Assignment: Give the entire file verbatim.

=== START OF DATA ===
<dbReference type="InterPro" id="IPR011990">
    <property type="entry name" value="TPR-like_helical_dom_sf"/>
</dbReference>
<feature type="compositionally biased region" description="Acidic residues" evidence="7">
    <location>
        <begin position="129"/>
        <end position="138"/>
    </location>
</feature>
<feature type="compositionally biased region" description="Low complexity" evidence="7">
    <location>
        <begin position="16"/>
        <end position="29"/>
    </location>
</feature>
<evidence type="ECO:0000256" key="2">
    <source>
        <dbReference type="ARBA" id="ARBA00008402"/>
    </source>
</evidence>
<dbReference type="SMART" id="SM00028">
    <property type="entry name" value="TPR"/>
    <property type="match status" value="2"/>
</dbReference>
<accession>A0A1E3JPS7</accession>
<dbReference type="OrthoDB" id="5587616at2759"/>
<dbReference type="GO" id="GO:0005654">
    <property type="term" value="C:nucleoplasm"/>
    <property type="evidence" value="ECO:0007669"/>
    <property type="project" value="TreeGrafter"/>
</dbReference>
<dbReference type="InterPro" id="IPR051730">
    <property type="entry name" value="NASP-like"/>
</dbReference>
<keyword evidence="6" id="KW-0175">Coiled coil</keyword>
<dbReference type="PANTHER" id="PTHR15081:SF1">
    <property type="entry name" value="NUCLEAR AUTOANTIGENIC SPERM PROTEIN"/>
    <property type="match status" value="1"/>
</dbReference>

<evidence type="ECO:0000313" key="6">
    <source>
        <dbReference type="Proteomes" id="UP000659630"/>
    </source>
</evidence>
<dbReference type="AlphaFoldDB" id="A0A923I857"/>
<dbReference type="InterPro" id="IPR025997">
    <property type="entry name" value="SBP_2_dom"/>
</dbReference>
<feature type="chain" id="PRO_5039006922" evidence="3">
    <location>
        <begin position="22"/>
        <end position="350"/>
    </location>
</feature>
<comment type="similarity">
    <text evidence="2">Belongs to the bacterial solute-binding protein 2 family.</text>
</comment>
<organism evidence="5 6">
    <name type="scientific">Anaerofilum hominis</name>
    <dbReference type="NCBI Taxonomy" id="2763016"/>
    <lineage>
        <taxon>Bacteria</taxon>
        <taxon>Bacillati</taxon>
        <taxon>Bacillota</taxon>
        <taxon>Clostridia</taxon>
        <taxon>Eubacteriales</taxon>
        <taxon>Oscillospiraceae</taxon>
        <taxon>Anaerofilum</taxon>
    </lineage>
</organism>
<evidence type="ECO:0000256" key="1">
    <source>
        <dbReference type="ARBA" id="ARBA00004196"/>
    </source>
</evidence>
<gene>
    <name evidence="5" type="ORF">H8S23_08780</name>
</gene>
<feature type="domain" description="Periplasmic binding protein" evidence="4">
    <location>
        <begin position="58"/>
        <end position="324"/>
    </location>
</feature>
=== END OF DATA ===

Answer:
<dbReference type="InterPro" id="IPR011990">
    <property type="entry name" value="TPR-like_helical_dom_sf"/>
</dbReference>
<feature type="compositionally biased region" description="Acidic residues" evidence="7">
    <location>
        <begin position="129"/>
        <end position="138"/>
    </location>
</feature>
<feature type="compositionally biased region" description="Low complexity" evidence="7">
    <location>
        <begin position="16"/>
        <end position="29"/>
    </location>
</feature>
<evidence type="ECO:0000256" key="2">
    <source>
        <dbReference type="ARBA" id="ARBA00008402"/>
    </source>
</evidence>
<dbReference type="SMART" id="SM00028">
    <property type="entry name" value="TPR"/>
    <property type="match status" value="2"/>
</dbReference>
<accession>A0A1E3JPS7</accession>
<dbReference type="OrthoDB" id="5587616at2759"/>
<dbReference type="GO" id="GO:0005654">
    <property type="term" value="C:nucleoplasm"/>
    <property type="evidence" value="ECO:0007669"/>
    <property type="project" value="TreeGrafter"/>
</dbReference>
<dbReference type="InterPro" id="IPR051730">
    <property type="entry name" value="NASP-like"/>
</dbReference>
<keyword evidence="6" id="KW-0175">Coiled coil</keyword>
<dbReference type="PANTHER" id="PTHR15081:SF1">
    <property type="entry name" value="NUCLEAR AUTOANTIGENIC SPERM PROTEIN"/>
    <property type="match status" value="1"/>
</dbReference>

<evidence type="ECO:0000313" key="6">
    <source>
        <dbReference type="Proteomes" id="UP000659630"/>
    </source>
</evidence>
<dbReference type="AlphaFoldDB" id="A0A923I857"/>
<dbReference type="InterPro" id="IPR025997">
    <property type="entry name" value="SBP_2_dom"/>
</dbReference>
<feature type="chain" id="PRO_5039006922" evidence="3">
    <location>
        <begin position="22"/>
        <end position="350"/>
    </location>
</feature>
<comment type="similarity">
    <text evidence="2">Belongs to the bacterial solute-binding protein 2 family.</text>
</comment>
<organism evidence="5 6">
    <name type="scientific">Anaerofilum hominis</name>
    <dbReference type="NCBI Taxonomy" id="2763016"/>
    <lineage>
        <taxon>Bacteria</taxon>
        <taxon>Bacillati</taxon>
        <taxon>Bacillota</taxon>
        <taxon>Clostridia</taxon>
        <taxon>Eubacteriales</taxon>
        <taxon>Oscillospiraceae</taxon>
        <taxon>Anaerofilum</taxon>
    </lineage>
</organism>
<evidence type="ECO:0000256" key="1">
    <source>
        <dbReference type="ARBA" id="ARBA00004196"/>
    </source>
</evidence>
<gene>
    <name evidence="5" type="ORF">H8S23_08780</name>
</gene>
<feature type="domain" description="Periplasmic binding protein" evidence="4">
    <location>
        <begin position="58"/>
        <end position="324"/>
    </location>
</feature>